Sharelatex is a convenient tool to write articles in latex with:
  • online simultaneous editing (you can just edit tex file in a browser!)
  • full history to see who did what and review the changes
  • offline mode (though rather hard to install at the moment)
You can register here to start using sharelatex. Sharelatex is GNU General Public Licence software.

Geany is my favorite text and code editor, it is very light and customisable: on ubuntu you can download all the plugins with the command
sudo apt-get install geany-plugin-*
Then you can activate the plugin via the menu Tools/Plugin manager. I advise you to use geany-latex, geany-macro, multiterms, extra-selection.
You can also synchronize geany with the pdf viewer "qpdfview" as explained here. Geany works on linux, mac and window.

Libreoffice Impress is the tool I use now to create the slides for my talks, mainly because I can work on both my linux desktop and on my Mac OS laptop. I use a homemade templates where I have chosen latex font (latin modern) for the text. This allows to use texmath (a libreoffice extension) to add equations and text that look exactly like the text written in libreoffice. I use another extension (Expand Animation) to export the slides in pdf including the animation as various pages of the final pdf. Sadly, Impress is not yet compatible with svg and the only way to import figure from Inkscape is to save them in jpeg (with a 150ppi resolution at least). One very good point of libreoffice is that you can define a lot of keyboard shortcut (and even save this configuration file to have the same shortcut on all your computers). The final good point is that "odp" files will very likely be more easy to open after 10 years since it is an open format.
You can find here the various extensions, font files and templates I use for my slides.

Jabref is a very good GNU bibliography manager working on every platform. It can run plugins that are very helpful, and it links your pdf files to your entries in your database. You can download jabref here. Jabref is a wonderful tool if you use it systematically: each time you download a paper, add it to your jabref database to store it. No more trouble to remember where you put a paper: You can just search for it in jabref. You can create groups which means that you don’t need to copy your files into many different folders, just put them into several groups… Another advantage is that you can create a database from the paper you are writing: you just have many citations in a paper and you would like to explore them. No problem: use the tools -> New subdatabase based on AUX file. It will create a database with all the paper you have cited. Then, because your database know where the files are, you can explore all the files easily...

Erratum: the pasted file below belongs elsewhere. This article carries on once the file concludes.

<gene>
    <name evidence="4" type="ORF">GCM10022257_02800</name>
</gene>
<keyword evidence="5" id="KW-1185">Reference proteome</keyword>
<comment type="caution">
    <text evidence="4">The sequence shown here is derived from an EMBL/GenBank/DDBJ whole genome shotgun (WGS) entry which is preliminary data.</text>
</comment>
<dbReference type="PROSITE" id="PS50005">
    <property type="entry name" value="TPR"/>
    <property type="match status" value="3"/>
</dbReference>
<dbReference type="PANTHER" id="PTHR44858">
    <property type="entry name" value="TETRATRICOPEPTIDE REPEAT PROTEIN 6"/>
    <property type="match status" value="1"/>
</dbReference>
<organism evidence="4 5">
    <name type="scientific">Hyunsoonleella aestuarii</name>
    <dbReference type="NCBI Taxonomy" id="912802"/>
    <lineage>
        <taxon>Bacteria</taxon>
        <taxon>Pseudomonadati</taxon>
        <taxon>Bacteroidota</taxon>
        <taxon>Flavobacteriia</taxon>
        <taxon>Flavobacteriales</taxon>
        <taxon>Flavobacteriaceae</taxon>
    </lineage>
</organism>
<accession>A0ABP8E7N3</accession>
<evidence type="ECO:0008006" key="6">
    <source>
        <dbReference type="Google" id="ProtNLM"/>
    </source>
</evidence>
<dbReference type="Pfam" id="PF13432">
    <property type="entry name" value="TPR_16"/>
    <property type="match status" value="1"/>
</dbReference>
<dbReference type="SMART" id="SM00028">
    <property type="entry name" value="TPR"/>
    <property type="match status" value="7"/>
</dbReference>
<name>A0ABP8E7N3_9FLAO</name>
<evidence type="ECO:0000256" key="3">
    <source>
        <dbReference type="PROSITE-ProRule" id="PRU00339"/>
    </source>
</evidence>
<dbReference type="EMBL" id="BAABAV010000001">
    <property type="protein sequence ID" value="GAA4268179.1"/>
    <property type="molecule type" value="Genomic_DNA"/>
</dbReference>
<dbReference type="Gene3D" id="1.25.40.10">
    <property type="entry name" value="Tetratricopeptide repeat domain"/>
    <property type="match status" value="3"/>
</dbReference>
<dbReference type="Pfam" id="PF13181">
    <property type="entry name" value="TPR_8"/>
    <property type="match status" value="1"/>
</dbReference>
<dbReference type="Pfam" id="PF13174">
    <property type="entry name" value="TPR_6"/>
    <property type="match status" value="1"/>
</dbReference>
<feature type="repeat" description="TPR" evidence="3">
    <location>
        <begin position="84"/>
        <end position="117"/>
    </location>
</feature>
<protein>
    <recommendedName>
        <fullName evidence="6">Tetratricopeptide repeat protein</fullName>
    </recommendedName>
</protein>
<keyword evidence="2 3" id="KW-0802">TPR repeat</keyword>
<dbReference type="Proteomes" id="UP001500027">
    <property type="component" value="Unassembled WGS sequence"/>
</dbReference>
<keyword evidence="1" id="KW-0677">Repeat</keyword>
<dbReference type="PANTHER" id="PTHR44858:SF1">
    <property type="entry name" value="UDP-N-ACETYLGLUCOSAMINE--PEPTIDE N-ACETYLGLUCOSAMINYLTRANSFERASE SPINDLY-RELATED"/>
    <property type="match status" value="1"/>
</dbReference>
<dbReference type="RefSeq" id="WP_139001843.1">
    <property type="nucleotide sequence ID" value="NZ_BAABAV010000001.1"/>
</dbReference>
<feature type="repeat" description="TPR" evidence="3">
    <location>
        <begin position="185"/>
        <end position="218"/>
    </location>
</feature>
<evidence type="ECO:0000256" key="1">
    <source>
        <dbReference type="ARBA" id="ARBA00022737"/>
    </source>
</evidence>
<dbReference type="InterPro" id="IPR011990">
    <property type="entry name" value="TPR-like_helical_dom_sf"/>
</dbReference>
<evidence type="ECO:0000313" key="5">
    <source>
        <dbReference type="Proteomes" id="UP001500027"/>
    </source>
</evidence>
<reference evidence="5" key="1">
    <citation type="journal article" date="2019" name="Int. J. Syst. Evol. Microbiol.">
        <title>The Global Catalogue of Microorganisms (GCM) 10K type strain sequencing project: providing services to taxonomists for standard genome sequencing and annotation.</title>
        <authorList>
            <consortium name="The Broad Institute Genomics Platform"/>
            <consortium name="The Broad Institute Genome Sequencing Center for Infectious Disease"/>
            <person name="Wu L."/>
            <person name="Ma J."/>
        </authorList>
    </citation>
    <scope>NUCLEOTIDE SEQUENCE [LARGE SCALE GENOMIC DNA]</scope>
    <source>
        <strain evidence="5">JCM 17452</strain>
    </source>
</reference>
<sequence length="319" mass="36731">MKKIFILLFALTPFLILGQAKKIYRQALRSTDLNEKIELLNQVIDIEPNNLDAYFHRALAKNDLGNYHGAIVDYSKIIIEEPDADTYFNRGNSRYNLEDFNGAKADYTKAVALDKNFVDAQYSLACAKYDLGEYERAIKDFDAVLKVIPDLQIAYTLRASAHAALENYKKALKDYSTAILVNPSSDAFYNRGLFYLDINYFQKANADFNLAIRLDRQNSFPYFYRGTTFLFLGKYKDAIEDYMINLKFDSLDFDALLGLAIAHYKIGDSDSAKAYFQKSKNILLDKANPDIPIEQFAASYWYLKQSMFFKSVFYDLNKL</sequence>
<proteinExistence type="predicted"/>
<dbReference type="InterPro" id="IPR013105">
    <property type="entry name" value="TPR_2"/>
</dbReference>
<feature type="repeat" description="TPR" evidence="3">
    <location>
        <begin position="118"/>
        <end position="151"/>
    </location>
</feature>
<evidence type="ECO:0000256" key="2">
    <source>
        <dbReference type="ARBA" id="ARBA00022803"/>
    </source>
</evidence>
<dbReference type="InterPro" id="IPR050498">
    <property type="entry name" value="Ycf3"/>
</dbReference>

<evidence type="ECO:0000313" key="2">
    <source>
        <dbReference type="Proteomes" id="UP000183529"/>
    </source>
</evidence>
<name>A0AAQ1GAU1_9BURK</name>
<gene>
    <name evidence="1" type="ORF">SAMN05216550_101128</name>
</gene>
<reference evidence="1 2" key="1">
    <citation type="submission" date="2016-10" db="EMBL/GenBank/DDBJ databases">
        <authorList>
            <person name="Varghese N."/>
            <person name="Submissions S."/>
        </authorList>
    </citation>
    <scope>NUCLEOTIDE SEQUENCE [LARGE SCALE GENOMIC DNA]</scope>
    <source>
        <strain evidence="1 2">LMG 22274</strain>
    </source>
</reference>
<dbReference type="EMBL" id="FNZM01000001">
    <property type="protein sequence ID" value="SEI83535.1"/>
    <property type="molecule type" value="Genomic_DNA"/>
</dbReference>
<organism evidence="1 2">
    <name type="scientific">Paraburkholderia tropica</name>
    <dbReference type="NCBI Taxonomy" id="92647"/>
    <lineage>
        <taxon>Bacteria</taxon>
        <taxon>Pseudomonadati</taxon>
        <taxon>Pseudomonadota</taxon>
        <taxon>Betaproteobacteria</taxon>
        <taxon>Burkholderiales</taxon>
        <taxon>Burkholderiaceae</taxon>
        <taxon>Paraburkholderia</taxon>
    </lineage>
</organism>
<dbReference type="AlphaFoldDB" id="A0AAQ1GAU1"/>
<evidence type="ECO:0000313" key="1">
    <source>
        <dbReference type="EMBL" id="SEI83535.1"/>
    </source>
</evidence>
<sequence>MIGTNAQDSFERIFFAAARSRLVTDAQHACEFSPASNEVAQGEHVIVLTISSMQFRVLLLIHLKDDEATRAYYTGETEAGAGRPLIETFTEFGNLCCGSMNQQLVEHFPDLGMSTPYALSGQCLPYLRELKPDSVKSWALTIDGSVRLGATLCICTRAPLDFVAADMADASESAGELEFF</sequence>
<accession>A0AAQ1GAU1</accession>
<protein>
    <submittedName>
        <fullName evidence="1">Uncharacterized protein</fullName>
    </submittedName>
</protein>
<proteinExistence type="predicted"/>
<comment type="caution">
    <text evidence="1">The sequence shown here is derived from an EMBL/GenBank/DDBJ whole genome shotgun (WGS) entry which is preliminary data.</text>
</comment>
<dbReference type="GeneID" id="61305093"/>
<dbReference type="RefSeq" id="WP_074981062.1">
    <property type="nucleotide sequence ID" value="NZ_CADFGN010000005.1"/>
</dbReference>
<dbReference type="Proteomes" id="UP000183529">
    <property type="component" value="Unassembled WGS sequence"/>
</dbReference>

Another interesting feature is the html export of your database. This produce the nice bibliography table of publication page of this blog.

KeePassX is a GNU password manager that stores all your logins and password into a database that is encrypted. So if you'd like to just remember one strong password, try this very good tool. Your password database will be locked after a time you can set and your clipboard can also be cleaned the same way. For Linux, an autotype function exists so that you can login easily. You can download KeePassX here.

Inkscape is an awesome vectorial drawing program. You can plot curves using their mathematical expressions or create latex formula thanks to its plugins. The fill and stroke panel (in object) is a central panel you should use all the time to set the color, the fillings and the line types. Don't worry if you don't find at the beginning all the tools you look for: search more you will see in the end nothing is better than inkscape as a (free) vectorial drawing program.

Rsync is a linux command that you can use to compare two directories and update one according to the other one. I use it to synchronise my desktop and laptop data whenever I work outside the lab. You can synchronize your file remotly using an ssh connection.

sshfs is useful to work on files that are on another computer as if they were on your own computer. It just mount the remote folder somewhere in your file system.

Gnuplot is a very good tool to create plots and even why not to draw few things. You must use it with scripts and latex terminal. Create your own linestyles, and then re-use all the time the same script files.

I use gnuplot with the two following scripts to create my figures:
  • The first script is a bash script (figmaker.txt) that execute a gnuplot script (plotmaker.txt), then it runs latex to create the text and then it converts the figure into eps. Don’t use files called figure in the folder where you execute these two scripts. The gnuplot script (plotmaker.txt) contains the instructions to plot. You must modify it according to what you want to plot.
  •  The figmaker.txt script is just a text file with a bash script inside to run gnuplot and latex and clean the directory afterwards. To execute it, just write
    a terminal. Use the commande: sudo chmod +x figmaker
    give the execution rights to this file if you cannot run it. 
Hevea is a latex to html converter. I write my CV in latex and I use hevea to create automatically my online CV for this homepage. You can find Hevea here.
    --- Software I used in the past ---
    For Mac users: Keynote'09 is a tool to make slides for your talks. Associated with latex'it, this is just perfect. You can drag and drop formulas from latex'it to keynote and vice versa. This feature is not working in more recent versions of Keynote (Explaining why I have switched to Libreoffice). The alignment tool, the option to draw and the templates are also very good.

    Texmaker is another very good tex editor. I have some trouble with french accent (I must recompile to be able to write accent after some random time) so I also use the text editor Geany associated with qpdfview.